Diegesis

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What is diegesis?

Diegesis is a term used in film music to discribe the way in which the elements of film relate to the narrative the film is telling. In film music, it is  simple way of describing the function of music: if it occurs within the world of the characters (i.e. someone could hear it) it is diegetic, if it occurs in the world of the audience (but the characters cannot hear/see it) it is non-diegetic.

How can you use it?

It’s not a technique as such, rather a lens though which you can look at your music. Although the script will usually give hints as to the most obvious diegetic cues, you can shift this factor to make your work more interesting: rather than a standard piece of underscore, you could make it play from a gramophone or radio during the scene; or you could use on-stage musician (such as a string quartet in a restaurant) to accompany and set the tone of a scene.

Blurring the line

Of course, the most exciting use of this technique involves the blurring of the line between the diegetic and the non-diegetic. This is particularly easy to accomplish in films (such as Philip Glass playing the background of the Truman Show, or the entrace of the brass band in My Fair Lady) but it can also take place in the theatre. West Side Story has a famous scene in which a jukebox is turned on and plays a recording of the music to an earlier scene, this then segues into “live” underscoring played by the pit orchestra. However, we still believe that the music is ‘coming’ from  the jukebox (a consequence of Schitzophonia) albiet with a richer and more visceral style. This effect, the transition from one frame of reference to another, enhances the performance and gives the scene much more impact. Ironically, blurring or transitioning across the real/non-real line can make the performance seem more real by assisting or refreshing the willing suspension of disbelief.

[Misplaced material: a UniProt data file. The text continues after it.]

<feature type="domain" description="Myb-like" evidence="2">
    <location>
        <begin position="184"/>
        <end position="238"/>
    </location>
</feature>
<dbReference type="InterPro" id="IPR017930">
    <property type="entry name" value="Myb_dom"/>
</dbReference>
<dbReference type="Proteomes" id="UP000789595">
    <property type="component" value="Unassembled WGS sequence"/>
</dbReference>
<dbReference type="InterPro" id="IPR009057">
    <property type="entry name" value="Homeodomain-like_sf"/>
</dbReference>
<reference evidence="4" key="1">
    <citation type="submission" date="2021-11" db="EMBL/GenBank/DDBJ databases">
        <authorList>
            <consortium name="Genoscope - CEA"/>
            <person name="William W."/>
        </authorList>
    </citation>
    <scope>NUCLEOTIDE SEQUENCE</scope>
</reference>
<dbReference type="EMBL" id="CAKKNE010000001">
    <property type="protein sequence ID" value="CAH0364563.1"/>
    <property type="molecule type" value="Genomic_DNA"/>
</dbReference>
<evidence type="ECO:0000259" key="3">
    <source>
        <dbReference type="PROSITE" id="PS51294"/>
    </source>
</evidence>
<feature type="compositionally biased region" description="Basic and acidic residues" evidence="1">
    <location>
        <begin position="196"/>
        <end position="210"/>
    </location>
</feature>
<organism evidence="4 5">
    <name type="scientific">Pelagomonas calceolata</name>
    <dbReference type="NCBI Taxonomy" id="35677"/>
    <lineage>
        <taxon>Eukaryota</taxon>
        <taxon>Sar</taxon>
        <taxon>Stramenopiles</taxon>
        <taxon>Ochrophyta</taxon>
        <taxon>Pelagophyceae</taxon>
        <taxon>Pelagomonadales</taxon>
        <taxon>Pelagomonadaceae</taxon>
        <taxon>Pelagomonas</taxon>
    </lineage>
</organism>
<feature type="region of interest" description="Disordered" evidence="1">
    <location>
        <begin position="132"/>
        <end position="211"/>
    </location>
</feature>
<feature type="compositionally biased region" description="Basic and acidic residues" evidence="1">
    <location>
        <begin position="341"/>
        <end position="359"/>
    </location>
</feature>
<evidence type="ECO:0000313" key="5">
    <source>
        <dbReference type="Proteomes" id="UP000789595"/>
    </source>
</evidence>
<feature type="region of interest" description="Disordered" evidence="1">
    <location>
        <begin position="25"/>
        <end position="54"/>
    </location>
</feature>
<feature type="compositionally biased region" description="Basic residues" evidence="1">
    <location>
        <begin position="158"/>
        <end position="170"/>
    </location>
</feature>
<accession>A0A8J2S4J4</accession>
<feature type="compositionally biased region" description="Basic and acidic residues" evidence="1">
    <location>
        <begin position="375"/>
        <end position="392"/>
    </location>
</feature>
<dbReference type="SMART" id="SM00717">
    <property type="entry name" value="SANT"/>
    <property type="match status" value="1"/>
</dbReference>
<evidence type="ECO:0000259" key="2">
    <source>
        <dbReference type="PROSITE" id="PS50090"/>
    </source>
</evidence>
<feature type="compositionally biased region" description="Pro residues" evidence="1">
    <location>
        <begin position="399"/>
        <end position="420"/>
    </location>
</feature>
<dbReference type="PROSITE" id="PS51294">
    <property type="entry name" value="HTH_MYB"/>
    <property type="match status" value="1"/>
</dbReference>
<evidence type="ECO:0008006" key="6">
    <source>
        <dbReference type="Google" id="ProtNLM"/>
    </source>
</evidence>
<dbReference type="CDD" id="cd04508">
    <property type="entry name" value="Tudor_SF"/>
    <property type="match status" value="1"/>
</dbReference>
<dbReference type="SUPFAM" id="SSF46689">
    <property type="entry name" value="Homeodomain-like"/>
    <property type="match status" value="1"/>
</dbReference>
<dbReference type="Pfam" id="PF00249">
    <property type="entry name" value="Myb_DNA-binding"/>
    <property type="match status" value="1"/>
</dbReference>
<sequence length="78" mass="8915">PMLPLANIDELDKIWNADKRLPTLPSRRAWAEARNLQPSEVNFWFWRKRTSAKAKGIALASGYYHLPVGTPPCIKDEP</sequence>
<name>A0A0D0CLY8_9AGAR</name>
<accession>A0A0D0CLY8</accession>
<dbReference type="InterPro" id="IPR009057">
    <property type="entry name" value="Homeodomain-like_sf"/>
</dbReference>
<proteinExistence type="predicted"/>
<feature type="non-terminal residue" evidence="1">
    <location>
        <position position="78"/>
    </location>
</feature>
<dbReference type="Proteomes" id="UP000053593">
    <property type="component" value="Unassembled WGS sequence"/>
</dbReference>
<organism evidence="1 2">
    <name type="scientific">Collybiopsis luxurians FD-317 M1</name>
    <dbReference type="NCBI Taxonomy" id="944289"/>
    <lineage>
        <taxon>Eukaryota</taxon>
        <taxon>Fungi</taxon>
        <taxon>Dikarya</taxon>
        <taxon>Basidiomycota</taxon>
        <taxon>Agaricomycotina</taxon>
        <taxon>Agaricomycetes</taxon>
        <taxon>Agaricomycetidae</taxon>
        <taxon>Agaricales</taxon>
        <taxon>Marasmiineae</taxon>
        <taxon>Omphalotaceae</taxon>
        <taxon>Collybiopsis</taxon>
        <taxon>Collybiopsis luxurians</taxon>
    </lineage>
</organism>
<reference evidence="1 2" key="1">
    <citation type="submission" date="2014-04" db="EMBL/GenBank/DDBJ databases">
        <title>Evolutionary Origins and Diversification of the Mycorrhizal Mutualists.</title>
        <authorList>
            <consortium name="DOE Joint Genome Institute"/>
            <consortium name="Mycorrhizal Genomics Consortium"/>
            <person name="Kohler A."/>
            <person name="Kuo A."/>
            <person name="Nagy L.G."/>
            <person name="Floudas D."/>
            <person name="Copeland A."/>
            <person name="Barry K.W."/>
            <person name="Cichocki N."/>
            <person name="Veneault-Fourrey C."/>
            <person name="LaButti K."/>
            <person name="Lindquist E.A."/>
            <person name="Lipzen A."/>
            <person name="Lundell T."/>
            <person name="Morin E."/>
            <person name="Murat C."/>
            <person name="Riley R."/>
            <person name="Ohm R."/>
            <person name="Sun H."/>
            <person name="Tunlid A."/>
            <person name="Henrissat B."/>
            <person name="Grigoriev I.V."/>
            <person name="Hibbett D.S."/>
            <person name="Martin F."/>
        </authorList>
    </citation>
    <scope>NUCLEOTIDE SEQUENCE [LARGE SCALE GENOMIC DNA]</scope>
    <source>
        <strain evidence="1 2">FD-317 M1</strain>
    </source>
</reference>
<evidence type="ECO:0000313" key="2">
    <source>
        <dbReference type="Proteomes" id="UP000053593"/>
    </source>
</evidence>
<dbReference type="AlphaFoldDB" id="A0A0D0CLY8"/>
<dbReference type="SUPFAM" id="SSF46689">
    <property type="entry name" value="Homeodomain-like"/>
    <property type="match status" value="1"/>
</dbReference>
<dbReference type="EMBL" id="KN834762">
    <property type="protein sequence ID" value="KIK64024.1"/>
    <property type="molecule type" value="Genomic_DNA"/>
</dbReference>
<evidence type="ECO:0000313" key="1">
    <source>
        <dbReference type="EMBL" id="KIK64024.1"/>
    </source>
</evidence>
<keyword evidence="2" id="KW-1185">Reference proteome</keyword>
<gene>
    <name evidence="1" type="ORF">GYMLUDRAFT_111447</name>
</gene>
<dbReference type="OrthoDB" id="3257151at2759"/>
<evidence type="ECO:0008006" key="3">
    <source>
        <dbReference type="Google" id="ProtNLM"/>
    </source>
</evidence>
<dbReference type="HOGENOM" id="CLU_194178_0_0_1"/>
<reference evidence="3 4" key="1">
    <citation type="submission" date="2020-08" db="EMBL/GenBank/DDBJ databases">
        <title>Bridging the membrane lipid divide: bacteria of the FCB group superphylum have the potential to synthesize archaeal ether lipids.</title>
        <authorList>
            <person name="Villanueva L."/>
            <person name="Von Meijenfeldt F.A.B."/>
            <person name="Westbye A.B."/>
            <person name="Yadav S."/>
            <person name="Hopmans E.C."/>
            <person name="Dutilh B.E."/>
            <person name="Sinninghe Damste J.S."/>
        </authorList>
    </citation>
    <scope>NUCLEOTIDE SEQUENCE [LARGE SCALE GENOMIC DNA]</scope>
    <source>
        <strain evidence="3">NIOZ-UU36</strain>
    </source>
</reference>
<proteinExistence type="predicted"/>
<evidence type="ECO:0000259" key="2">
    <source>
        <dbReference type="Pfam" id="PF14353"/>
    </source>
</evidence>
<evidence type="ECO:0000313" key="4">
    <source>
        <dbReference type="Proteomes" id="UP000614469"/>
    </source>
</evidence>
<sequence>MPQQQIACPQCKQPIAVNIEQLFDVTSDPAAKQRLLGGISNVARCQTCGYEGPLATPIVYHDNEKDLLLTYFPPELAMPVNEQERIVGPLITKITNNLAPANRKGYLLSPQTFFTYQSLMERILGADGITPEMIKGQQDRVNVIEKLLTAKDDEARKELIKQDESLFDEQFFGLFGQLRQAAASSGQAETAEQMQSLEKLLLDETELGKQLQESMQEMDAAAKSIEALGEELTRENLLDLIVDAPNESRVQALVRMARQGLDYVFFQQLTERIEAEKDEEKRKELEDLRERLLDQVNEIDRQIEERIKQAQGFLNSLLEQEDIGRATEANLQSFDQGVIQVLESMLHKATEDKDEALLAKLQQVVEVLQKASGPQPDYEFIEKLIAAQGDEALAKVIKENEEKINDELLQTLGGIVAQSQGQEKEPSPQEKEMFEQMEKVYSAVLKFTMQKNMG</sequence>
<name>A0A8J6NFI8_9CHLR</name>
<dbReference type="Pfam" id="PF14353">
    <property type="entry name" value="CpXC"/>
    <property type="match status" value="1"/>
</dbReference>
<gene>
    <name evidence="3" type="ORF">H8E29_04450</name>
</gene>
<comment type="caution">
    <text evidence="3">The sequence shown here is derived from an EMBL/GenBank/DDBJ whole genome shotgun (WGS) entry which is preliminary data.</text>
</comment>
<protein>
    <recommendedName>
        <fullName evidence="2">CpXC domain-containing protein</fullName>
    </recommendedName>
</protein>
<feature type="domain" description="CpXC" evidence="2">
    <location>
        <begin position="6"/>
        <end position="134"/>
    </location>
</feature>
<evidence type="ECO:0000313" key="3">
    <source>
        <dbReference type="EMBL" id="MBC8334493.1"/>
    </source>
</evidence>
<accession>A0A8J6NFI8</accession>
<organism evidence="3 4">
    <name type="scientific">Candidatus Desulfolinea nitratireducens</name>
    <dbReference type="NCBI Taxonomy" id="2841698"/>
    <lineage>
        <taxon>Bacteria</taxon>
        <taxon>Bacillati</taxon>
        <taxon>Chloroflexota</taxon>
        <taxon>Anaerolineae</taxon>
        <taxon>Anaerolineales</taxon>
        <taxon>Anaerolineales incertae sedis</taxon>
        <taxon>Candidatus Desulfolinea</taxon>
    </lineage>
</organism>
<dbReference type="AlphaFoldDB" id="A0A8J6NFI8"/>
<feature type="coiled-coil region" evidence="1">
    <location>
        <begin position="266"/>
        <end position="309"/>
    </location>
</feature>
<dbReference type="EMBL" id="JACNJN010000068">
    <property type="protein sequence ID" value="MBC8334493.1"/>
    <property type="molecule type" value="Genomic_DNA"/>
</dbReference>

Conclusion

Although not a technique as such, diegesis is an important factor in the construction of theatrical artifice. It can be used to change the perspective on a scene and to freshen an otherwise stale or unorginal cue, or to draw attention to or distract from a musical or theatrical element. Next time you are struggling with a music cue, think about whether you can change its position in the narrative frame to make it more interesting. At the very least this will give you some creative inspiration, at most an entire new way of presenting your score and sounds.

 

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